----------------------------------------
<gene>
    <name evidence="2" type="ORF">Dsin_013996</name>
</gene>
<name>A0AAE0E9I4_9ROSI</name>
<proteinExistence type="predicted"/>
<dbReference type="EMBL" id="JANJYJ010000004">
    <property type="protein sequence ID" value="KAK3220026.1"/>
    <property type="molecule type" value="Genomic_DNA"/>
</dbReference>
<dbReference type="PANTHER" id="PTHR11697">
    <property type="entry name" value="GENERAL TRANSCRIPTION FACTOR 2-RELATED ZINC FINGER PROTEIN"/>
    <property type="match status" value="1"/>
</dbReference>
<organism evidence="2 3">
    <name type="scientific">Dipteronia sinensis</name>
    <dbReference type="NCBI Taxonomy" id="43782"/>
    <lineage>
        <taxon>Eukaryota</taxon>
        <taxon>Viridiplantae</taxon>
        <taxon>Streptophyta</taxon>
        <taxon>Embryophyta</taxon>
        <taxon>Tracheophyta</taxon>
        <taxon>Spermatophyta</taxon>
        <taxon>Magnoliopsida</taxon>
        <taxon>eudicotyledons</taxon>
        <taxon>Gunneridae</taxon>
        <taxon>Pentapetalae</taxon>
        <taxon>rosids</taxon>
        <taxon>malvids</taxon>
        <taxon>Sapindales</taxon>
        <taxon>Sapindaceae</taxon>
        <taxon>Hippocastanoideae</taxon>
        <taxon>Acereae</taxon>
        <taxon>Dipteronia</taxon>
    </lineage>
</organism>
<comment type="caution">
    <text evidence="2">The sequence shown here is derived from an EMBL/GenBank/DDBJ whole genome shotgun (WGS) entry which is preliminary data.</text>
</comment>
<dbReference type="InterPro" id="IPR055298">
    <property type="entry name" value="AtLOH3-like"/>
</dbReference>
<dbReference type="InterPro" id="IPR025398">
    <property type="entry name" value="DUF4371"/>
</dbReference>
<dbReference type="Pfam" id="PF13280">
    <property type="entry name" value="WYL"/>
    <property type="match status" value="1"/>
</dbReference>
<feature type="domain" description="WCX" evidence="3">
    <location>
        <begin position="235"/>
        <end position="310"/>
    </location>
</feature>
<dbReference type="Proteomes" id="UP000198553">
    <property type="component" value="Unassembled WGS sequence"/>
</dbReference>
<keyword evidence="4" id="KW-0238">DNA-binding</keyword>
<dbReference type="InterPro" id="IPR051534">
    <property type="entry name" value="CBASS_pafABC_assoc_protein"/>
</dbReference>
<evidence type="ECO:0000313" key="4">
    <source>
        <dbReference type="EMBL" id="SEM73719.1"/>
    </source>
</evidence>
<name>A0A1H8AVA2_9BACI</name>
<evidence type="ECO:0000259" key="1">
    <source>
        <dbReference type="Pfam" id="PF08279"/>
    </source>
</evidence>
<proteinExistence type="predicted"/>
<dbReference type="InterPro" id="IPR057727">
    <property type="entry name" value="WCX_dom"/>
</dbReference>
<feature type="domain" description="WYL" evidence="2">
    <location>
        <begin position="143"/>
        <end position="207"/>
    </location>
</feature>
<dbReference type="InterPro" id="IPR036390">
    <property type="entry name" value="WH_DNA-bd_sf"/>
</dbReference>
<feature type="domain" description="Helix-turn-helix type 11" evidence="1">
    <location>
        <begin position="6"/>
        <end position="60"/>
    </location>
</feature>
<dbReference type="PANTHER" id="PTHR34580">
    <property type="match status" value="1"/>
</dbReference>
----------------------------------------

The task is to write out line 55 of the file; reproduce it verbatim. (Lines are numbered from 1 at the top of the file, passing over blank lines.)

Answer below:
</feature>